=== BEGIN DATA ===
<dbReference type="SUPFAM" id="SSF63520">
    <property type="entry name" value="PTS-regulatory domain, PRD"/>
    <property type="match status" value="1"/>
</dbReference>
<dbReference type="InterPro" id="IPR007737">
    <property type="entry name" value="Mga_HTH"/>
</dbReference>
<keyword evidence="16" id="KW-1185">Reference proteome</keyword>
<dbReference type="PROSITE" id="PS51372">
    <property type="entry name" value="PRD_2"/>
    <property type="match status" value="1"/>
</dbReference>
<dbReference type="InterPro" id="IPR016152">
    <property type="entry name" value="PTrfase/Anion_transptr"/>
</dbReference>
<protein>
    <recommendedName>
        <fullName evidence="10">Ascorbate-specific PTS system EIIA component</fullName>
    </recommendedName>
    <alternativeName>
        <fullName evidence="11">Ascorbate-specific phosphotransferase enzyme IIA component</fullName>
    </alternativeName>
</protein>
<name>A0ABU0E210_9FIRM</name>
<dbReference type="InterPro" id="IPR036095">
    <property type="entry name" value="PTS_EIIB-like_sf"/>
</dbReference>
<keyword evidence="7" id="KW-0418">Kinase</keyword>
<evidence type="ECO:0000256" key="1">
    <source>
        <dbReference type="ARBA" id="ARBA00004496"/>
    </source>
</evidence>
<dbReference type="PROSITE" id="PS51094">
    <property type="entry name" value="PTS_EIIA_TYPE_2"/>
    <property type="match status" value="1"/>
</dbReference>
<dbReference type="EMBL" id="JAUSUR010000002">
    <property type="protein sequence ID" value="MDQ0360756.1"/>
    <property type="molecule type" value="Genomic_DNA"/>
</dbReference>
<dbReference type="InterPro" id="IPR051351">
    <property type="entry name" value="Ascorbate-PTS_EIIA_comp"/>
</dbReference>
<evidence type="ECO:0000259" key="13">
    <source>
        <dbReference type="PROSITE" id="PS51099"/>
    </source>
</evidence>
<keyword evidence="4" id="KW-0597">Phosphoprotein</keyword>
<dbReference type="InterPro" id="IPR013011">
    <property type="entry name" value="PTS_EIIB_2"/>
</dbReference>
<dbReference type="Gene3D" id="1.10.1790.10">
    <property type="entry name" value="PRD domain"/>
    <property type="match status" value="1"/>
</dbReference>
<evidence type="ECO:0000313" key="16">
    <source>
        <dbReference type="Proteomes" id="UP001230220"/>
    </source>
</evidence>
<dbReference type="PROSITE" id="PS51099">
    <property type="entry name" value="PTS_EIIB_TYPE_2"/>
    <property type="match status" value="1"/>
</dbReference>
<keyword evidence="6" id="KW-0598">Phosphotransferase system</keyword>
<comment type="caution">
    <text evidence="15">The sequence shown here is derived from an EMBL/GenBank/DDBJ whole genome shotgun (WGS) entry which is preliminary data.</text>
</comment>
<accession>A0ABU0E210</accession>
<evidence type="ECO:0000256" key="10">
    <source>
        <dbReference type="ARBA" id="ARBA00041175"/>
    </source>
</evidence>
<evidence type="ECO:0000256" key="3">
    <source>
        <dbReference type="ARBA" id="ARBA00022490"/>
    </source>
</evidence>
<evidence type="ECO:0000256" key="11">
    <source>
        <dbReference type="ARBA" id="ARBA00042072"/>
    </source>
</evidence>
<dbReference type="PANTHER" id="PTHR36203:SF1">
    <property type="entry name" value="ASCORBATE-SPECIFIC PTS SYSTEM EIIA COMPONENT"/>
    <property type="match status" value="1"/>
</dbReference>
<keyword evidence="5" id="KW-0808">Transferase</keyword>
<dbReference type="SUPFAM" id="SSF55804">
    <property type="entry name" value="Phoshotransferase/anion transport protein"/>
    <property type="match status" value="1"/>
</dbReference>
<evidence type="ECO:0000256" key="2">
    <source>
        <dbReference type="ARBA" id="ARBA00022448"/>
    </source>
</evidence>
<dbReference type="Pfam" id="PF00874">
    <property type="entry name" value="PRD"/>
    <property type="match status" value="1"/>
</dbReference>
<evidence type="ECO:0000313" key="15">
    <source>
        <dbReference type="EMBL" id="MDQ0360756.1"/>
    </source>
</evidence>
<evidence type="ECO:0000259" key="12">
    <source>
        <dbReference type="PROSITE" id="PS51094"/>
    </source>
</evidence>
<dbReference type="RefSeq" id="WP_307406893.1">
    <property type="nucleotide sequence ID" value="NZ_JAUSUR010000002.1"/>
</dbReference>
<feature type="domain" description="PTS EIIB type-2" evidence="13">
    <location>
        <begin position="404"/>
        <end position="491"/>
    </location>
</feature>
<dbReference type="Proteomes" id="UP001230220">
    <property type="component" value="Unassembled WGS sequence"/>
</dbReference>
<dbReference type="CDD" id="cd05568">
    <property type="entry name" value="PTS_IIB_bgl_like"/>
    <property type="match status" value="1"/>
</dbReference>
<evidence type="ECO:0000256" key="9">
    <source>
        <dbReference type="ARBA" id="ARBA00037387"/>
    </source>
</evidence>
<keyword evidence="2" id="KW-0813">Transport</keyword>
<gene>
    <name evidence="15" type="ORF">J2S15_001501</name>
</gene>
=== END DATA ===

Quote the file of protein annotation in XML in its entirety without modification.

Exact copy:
<dbReference type="SUPFAM" id="SSF63520">
    <property type="entry name" value="PTS-regulatory domain, PRD"/>
    <property type="match status" value="1"/>
</dbReference>
<dbReference type="InterPro" id="IPR007737">
    <property type="entry name" value="Mga_HTH"/>
</dbReference>
<keyword evidence="16" id="KW-1185">Reference proteome</keyword>
<dbReference type="PROSITE" id="PS51372">
    <property type="entry name" value="PRD_2"/>
    <property type="match status" value="1"/>
</dbReference>
<dbReference type="InterPro" id="IPR016152">
    <property type="entry name" value="PTrfase/Anion_transptr"/>
</dbReference>
<protein>
    <recommendedName>
        <fullName evidence="10">Ascorbate-specific PTS system EIIA component</fullName>
    </recommendedName>
    <alternativeName>
        <fullName evidence="11">Ascorbate-specific phosphotransferase enzyme IIA component</fullName>
    </alternativeName>
</protein>
<name>A0ABU0E210_9FIRM</name>
<dbReference type="InterPro" id="IPR036095">
    <property type="entry name" value="PTS_EIIB-like_sf"/>
</dbReference>
<keyword evidence="7" id="KW-0418">Kinase</keyword>
<evidence type="ECO:0000256" key="1">
    <source>
        <dbReference type="ARBA" id="ARBA00004496"/>
    </source>
</evidence>
<dbReference type="PROSITE" id="PS51094">
    <property type="entry name" value="PTS_EIIA_TYPE_2"/>
    <property type="match status" value="1"/>
</dbReference>
<dbReference type="EMBL" id="JAUSUR010000002">
    <property type="protein sequence ID" value="MDQ0360756.1"/>
    <property type="molecule type" value="Genomic_DNA"/>
</dbReference>
<dbReference type="InterPro" id="IPR051351">
    <property type="entry name" value="Ascorbate-PTS_EIIA_comp"/>
</dbReference>
<evidence type="ECO:0000259" key="13">
    <source>
        <dbReference type="PROSITE" id="PS51099"/>
    </source>
</evidence>
<keyword evidence="4" id="KW-0597">Phosphoprotein</keyword>
<dbReference type="InterPro" id="IPR013011">
    <property type="entry name" value="PTS_EIIB_2"/>
</dbReference>
<dbReference type="Gene3D" id="1.10.1790.10">
    <property type="entry name" value="PRD domain"/>
    <property type="match status" value="1"/>
</dbReference>
<evidence type="ECO:0000313" key="16">
    <source>
        <dbReference type="Proteomes" id="UP001230220"/>
    </source>
</evidence>
<dbReference type="PROSITE" id="PS51099">
    <property type="entry name" value="PTS_EIIB_TYPE_2"/>
    <property type="match status" value="1"/>
</dbReference>
<keyword evidence="6" id="KW-0598">Phosphotransferase system</keyword>
<comment type="caution">
    <text evidence="15">The sequence shown here is derived from an EMBL/GenBank/DDBJ whole genome shotgun (WGS) entry which is preliminary data.</text>
</comment>
<accession>A0ABU0E210</accession>
<evidence type="ECO:0000256" key="10">
    <source>
        <dbReference type="ARBA" id="ARBA00041175"/>
    </source>
</evidence>
<evidence type="ECO:0000256" key="3">
    <source>
        <dbReference type="ARBA" id="ARBA00022490"/>
    </source>
</evidence>
<evidence type="ECO:0000256" key="11">
    <source>
        <dbReference type="ARBA" id="ARBA00042072"/>
    </source>
</evidence>
<dbReference type="PANTHER" id="PTHR36203:SF1">
    <property type="entry name" value="ASCORBATE-SPECIFIC PTS SYSTEM EIIA COMPONENT"/>
    <property type="match status" value="1"/>
</dbReference>
<keyword evidence="5" id="KW-0808">Transferase</keyword>
<dbReference type="SUPFAM" id="SSF55804">
    <property type="entry name" value="Phoshotransferase/anion transport protein"/>
    <property type="match status" value="1"/>
</dbReference>
<evidence type="ECO:0000256" key="2">
    <source>
        <dbReference type="ARBA" id="ARBA00022448"/>
    </source>
</evidence>
<dbReference type="Pfam" id="PF00874">
    <property type="entry name" value="PRD"/>
    <property type="match status" value="1"/>
</dbReference>
<evidence type="ECO:0000313" key="15">
    <source>
        <dbReference type="EMBL" id="MDQ0360756.1"/>
    </source>
</evidence>
<evidence type="ECO:0000259" key="12">
    <source>
        <dbReference type="PROSITE" id="PS51094"/>
    </source>
</evidence>
<dbReference type="RefSeq" id="WP_307406893.1">
    <property type="nucleotide sequence ID" value="NZ_JAUSUR010000002.1"/>
</dbReference>
<feature type="domain" description="PTS EIIB type-2" evidence="13">
    <location>
        <begin position="404"/>
        <end position="491"/>
    </location>
</feature>
<dbReference type="Proteomes" id="UP001230220">
    <property type="component" value="Unassembled WGS sequence"/>
</dbReference>
<dbReference type="CDD" id="cd05568">
    <property type="entry name" value="PTS_IIB_bgl_like"/>
    <property type="match status" value="1"/>
</dbReference>
<evidence type="ECO:0000256" key="9">
    <source>
        <dbReference type="ARBA" id="ARBA00037387"/>
    </source>
</evidence>
<keyword evidence="2" id="KW-0813">Transport</keyword>
<gene>
    <name evidence="15" type="ORF">J2S15_001501</name>
</gene>